Winter Riding, Part 1: The Rider

From the workbench of shop manager, Kurstin Graham

Fall temperatures go through some big swings in the Truckee Meadows, near freezing in the morning to a warm 70 degrees by mid-afternoon. We often have brilliant sunshine but it can cloud over. Still days can give way to winds gusting to the point of knocking down fences. Add a bit of rain and snow all within a day’s commute and one might wonder if it is worth commuting November through April. Cycling wisdom suggests there is no weather you cannot dress for.

Your head and extremities: If your feet are cold, put on a hat! It may not be that simple but the idea is heat loss through your head cools your entire body. But back to your feet, wool and wool blend socks are fantastic! My go-to are Woolie Boolie and Wooleator socks from DeFeet. Next level protection includes weather proof shoe covers and winter specific shoes. Finding a favorite pair of winter gloves can be a greater challenge. You need to find the right combination of insulation and dexterity to match your riding needs. There are gloves, mits, and lobster claw hybrids. Unfortunately most cycling specific apparel is very expensive but I have been very please with investing in a variety of glove styles from Pearl Izumi. I also use Bar Mitts pogies with a liner glove. When it comes to head wear there are many options to cover as little or as much as you need. The ski-mask balaclava offers complete coverage while Rox Dog Earz fit in the triangle of your helmet straps just to protect your ears from the cold. My go-to is the fleece ear band but often on early morning commutes I wish I wore my balaclava. For arms and legs there are removable arm, knee, and leg warmers or if the temperatures are less variable try long sleeve, tights or pants.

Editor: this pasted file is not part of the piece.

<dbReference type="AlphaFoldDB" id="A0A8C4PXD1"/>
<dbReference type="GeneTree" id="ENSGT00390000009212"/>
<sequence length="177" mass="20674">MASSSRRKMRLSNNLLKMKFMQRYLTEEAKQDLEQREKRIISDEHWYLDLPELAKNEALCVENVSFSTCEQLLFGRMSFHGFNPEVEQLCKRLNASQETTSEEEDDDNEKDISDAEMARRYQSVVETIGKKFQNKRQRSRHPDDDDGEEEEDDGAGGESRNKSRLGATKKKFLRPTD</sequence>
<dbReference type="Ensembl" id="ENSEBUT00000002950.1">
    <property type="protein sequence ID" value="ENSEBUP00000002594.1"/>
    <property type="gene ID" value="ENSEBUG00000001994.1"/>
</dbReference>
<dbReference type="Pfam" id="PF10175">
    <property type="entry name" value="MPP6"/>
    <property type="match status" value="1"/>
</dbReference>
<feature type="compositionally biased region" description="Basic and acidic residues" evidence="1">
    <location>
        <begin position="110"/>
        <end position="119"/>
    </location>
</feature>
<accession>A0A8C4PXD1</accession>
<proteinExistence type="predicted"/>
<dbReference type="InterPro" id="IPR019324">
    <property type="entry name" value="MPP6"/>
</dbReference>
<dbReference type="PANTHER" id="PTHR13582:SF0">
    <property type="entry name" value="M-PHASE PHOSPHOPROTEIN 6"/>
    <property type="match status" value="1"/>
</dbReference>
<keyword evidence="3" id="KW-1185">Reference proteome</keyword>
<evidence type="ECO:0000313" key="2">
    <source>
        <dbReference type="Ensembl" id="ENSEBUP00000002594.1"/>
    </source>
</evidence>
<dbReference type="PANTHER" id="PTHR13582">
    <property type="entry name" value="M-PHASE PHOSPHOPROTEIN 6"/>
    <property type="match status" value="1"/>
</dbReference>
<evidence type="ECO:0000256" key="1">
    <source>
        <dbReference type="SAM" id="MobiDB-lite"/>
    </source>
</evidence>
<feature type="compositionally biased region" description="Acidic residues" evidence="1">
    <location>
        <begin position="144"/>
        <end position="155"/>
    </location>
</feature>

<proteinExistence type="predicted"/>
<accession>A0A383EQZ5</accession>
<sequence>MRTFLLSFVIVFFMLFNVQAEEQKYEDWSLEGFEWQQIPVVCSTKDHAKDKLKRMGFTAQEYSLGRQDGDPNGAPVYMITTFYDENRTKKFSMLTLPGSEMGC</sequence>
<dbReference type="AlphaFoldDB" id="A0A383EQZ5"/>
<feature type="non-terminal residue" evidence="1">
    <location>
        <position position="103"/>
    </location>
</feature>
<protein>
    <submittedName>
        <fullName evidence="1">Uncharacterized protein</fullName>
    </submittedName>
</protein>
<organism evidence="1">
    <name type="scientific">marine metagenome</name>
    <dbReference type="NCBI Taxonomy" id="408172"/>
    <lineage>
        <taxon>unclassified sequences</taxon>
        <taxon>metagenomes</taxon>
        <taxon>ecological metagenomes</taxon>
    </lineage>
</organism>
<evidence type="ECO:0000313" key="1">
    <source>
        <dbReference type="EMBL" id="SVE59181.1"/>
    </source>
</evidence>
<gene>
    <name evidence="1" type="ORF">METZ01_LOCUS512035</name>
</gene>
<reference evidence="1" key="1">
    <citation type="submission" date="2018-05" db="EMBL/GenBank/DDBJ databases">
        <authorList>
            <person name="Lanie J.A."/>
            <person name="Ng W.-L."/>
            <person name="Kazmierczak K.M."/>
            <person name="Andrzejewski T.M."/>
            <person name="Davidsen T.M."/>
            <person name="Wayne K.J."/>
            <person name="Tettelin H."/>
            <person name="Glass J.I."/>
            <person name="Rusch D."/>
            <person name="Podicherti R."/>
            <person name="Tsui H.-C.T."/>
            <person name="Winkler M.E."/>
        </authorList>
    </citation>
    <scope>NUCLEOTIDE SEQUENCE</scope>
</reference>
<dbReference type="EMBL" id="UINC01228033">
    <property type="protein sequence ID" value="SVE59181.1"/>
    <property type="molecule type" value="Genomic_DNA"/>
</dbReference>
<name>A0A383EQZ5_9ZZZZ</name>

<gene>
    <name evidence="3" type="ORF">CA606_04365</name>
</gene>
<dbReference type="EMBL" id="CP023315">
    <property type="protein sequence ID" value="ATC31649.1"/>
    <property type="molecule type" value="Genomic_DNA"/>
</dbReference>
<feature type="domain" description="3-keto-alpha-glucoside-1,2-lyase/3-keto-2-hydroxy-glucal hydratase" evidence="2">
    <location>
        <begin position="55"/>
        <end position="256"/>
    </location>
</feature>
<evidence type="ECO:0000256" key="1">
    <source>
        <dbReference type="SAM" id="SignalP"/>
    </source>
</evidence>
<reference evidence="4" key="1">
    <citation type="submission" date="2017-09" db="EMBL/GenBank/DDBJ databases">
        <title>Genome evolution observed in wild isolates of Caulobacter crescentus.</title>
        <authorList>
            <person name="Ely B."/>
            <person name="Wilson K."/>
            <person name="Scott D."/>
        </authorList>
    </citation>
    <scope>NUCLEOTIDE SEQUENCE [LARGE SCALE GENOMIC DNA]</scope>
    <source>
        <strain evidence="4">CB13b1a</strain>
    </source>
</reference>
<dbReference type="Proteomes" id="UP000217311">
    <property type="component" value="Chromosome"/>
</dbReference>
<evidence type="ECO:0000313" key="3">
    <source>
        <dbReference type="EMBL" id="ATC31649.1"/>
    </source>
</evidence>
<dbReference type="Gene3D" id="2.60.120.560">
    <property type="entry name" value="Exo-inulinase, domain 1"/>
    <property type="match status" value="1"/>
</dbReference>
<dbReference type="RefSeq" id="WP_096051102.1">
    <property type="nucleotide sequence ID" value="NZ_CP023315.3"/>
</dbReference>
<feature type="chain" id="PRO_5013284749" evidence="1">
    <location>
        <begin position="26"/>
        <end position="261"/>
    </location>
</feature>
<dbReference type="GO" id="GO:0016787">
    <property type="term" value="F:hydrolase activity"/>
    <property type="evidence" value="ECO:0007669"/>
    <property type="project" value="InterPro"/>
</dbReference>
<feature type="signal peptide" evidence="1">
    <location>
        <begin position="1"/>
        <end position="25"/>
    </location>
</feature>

Your core: The wind vest can be a cyclist’s best friend for the shoulder seasons. If you need more there is the wind breaker jacket. Dressing in easily peeled layers is key, wicking undershirt (base layer), insulation layer such as fleece, then weather proof outer. Unzip for the climbs, zip up for the descents, remove during mid-day. Stay dry, ride comfortable all day. Dressing for high speed, high aerobic activities, with large temperature swings is a grand experiment.

There are lots of popular articles on the web and print media for the commuter to competitive cyclist. Hopefully some of these suggestions resonate with your experiences rinding in colder temperatures. Locally we are fortunate not to have extreme temperatures. Stay dry, stay warm, stay on your bike!

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